How to Handle an Estate’s Debts
Almost every estate has some form of debt. Despite the persistence of a deceased person’s creditors, it is important to understand that unless a person signed as an original borrower, repayment of the debt is not a personal responsibility, and Florida law prohibits creditors from demanding payment from someone who is not legally obligated to pay the debt.
Florida probate laws require the decedent’s personal representative to take steps to ensure that the estates' debts are paid from estate funds at the proper time and in the right manner.
Notify all creditors of the estate
The personal representative must make a diligent effort to give notice of probate to known creditors and to creditors that are reasonably ascertainable. Florida law requires you to send this notice within 60 days of your appointment as personal representative.
You can find most creditors by forwarding the deceased's mail so you receive all the bills. You must also use other sources — such as searching the personal records of the deceased — to find any creditors that do not send bills. Once notified, creditors have only three months to file a claim against the estate.
File objections to claims
The personal representative may object to a creditor's claim. Objections can dispute the amount or existence of a debt. If an objection is made, the creditor must file a separate lawsuit to pursue the claim. A creditor does not have authority to pursue debt collection from the personal representative personally nor from the decedent’s heirs.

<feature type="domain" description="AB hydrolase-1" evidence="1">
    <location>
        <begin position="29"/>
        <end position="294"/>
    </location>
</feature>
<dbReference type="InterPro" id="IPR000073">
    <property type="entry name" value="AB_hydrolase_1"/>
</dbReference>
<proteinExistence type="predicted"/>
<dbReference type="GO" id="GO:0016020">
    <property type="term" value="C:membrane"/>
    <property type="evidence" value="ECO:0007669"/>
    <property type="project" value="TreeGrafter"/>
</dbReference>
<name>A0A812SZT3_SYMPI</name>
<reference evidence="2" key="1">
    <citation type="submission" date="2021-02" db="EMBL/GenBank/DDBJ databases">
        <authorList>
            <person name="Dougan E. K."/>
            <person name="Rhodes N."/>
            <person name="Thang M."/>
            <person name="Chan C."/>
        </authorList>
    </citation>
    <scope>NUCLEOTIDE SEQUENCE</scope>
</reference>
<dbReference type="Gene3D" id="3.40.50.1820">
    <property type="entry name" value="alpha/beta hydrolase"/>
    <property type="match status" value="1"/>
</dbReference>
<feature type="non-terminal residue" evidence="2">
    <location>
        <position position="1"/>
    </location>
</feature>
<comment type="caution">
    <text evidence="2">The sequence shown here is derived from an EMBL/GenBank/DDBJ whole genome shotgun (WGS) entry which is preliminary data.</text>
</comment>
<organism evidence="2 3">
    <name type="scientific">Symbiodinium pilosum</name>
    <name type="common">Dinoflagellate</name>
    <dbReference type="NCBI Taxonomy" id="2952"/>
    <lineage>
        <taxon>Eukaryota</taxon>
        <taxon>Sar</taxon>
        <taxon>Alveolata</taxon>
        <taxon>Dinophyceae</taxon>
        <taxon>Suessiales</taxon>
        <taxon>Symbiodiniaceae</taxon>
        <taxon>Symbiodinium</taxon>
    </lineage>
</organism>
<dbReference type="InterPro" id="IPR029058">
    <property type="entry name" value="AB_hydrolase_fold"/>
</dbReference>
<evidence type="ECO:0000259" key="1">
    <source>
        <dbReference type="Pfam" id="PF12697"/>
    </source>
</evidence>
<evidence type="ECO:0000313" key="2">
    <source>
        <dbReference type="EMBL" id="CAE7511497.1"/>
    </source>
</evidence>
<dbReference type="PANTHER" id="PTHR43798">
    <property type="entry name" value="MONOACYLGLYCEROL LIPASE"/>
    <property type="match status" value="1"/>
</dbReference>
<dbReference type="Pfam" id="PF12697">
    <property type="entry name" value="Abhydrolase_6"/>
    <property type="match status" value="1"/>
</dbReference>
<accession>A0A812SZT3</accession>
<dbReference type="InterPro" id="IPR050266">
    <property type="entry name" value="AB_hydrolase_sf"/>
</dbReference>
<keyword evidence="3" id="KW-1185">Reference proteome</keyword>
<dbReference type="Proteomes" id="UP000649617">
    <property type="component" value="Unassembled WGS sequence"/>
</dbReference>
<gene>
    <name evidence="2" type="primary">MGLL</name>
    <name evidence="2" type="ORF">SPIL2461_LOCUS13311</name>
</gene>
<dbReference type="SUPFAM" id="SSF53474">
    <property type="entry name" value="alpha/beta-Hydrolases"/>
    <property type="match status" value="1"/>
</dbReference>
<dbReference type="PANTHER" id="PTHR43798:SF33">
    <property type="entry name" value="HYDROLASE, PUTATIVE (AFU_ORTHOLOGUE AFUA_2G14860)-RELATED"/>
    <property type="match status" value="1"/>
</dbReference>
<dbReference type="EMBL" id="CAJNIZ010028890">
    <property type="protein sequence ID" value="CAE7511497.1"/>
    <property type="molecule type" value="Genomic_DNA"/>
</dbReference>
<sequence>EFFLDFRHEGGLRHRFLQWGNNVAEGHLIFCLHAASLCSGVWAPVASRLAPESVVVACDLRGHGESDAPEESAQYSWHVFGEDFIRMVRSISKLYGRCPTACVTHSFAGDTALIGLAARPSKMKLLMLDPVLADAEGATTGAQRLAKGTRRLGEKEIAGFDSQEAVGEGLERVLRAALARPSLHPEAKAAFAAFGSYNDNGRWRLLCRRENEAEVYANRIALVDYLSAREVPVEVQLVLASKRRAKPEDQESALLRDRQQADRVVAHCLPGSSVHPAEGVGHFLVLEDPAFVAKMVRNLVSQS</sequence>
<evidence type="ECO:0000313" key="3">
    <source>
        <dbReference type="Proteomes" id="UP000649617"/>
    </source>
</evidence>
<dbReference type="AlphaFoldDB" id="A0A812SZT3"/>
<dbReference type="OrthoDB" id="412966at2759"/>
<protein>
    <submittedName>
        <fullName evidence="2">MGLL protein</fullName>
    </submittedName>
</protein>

Pay legitimate debts of the estate
The estate's liability for debts is limited to the balance due at the moment of the decedent's death. A personal representative files a Proof of Claim for the small and ordinary debts of the estate, such as utility bills, taxes and expenses related to the administration of the estate. The Proof of Claim states that the estate intends to pay the debt.
Keep in mind that the personal representative may not make distributions to beneficiaries until all claims are paid or otherwise settled.
Taking these steps can prevent harassment from creditors and future legal issues. An experienced Florida probate attorney can provide a clear explanation of the probate process and options and guide a personal representative through the entire process.